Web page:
4. Elevate Your Every Day with Truffles

Few products are as high-end as truffles. Called “the diamond of the kitchen” by French gastronome Jean Anthelme Brillat-Savarin, truffles have been admired—and eaten—by ancient food-lovers from the Sumerians forward. A truffle, says the North American Truffle Growers’ Association, is not a mushroom. It is the spore-bearing fruit of a fungus, and is developed entirely underground.

Truffleist founder Jimmy Kunz is from a foodist-oriented family—dad Gray Kunz was a famous chef, and mom Nicole took Jimmy shopping at food meccas like Schaller & Weber. So it was natural for him to begin his food career by experimenting with truffles. He started with truffle butter, now called “Flagship Truffle Butter” and sold out on the Truffleist website. Made with a ratio of one pound of Black Winter Truffles from Périgord, France, to five pounds of fresh Kriemhild Meadow Butter from grass-fed cows in upstate Hamilton, the butter has a 17% truffle concentration, the highest on the market. He sold his butter at The Smorgasburg (a veritable “summer rock festival for food,” says the New York Times) and also propelled his Vespa all over New York to deliver his butter door-to-door to waiting customers.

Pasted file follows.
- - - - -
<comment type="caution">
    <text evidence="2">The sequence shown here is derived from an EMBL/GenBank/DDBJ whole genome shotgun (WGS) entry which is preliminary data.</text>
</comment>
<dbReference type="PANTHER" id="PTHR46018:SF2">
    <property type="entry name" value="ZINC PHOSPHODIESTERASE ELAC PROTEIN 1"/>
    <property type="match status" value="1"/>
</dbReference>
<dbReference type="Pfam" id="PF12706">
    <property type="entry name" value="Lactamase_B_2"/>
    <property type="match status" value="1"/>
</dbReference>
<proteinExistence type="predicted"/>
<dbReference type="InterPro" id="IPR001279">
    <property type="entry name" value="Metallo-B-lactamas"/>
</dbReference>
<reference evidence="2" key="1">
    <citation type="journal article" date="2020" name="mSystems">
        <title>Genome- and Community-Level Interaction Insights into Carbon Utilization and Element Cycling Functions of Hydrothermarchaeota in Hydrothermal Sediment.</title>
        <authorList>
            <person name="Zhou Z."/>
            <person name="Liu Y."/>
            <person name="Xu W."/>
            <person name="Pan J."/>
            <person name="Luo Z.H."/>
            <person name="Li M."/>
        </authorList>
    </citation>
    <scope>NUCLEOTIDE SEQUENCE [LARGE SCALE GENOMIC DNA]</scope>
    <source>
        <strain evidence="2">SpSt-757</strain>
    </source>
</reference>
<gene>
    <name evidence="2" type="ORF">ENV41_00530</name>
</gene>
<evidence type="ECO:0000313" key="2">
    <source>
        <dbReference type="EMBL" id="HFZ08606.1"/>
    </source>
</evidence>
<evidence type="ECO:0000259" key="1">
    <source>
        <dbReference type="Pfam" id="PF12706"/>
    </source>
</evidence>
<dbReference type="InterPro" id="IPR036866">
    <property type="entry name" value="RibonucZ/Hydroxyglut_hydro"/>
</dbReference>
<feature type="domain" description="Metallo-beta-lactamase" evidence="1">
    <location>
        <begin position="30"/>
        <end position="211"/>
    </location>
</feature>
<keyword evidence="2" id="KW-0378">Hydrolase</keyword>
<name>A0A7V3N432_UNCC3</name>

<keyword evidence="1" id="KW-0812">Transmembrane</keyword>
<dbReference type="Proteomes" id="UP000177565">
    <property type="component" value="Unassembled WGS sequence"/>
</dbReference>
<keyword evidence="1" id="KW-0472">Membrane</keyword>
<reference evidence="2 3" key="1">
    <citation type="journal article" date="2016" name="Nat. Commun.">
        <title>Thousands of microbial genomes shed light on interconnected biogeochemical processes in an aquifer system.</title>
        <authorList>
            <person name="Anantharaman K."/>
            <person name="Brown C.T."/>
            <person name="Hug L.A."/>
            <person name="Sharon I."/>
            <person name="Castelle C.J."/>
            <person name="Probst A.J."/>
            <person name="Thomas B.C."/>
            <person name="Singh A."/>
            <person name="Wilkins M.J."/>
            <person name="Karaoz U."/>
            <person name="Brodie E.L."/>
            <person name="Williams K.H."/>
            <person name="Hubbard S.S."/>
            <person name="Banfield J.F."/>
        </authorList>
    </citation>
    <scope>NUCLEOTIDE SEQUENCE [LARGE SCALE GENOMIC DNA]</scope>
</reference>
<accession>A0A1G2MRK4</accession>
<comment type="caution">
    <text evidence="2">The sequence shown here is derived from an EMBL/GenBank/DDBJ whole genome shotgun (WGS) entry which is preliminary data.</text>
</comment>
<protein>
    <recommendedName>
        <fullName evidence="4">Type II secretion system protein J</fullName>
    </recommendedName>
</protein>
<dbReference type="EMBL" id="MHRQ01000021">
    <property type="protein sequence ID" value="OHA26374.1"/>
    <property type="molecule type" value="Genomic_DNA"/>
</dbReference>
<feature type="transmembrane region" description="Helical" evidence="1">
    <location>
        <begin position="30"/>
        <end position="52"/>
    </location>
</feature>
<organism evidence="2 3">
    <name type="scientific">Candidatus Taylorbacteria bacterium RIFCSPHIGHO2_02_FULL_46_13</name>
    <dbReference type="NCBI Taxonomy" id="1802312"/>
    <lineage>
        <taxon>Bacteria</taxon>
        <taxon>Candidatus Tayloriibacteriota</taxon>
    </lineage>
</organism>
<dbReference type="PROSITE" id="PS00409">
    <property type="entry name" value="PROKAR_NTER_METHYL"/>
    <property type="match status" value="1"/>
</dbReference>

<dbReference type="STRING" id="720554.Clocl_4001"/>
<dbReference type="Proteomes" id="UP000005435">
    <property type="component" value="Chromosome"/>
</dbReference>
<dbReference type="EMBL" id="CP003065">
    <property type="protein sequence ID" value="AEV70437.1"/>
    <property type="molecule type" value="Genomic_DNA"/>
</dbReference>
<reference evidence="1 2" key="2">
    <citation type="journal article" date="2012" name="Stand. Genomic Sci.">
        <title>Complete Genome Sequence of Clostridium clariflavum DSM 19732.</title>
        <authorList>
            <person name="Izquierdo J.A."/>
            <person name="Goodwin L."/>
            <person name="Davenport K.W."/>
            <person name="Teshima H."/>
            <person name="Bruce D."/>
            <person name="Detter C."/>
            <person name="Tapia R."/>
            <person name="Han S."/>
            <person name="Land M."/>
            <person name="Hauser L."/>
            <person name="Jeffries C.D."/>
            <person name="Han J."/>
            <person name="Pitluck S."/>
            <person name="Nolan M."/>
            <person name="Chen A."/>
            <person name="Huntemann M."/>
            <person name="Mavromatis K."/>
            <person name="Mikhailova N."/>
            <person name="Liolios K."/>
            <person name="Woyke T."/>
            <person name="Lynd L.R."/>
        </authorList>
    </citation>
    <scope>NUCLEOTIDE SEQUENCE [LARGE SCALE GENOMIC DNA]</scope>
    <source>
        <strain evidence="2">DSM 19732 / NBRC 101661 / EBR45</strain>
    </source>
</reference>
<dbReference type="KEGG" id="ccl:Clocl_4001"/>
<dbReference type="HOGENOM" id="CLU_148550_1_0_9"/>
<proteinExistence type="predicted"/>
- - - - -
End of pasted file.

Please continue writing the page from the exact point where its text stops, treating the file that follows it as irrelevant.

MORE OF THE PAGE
He imports his truffles from the countryside of Italy, France, and Spain, and sources his base ingredients locally. His secret of success is what he calls his “collabs,” partnerships with excellent like-minded chefs, producers, and small farms. When walking the Fancy Food Show in 2014, for example, he encountered the family-owned Hudson Valley Cold-Pressed Oil booth. He tasted their “sunflower oil and was blown away by its rich body and depth of flavor.” The result is the superb Truffleist x Hudson Valley Cold Pressed Oil, which is offered in a fun-sized two-ounce bottle. Similarly, in a chat about food trends Chef Casey Corn proposed pairing truffles with “everything” seasoning, now one of Truffleist’s most successful products.

Truffles are no longer niche, says Kunz. As the web site notes, “New products, concepts, and fun flavor combinations busted open the truffle category and condiment business,” encouraging daring experiments. An example is the Truffle Hot Sauce, an amazing combination of carrots, vinegar, lime, peppers, and truffles, made with Smorgasburg pal, Dan Friebar, who created Tango Chile Sauce.

These days Truffleist continues to do the food shows—”We do really great in the Taste NY stores”—and the holiday markets as well as being featured at Whole Foods and smaller ethnic stores.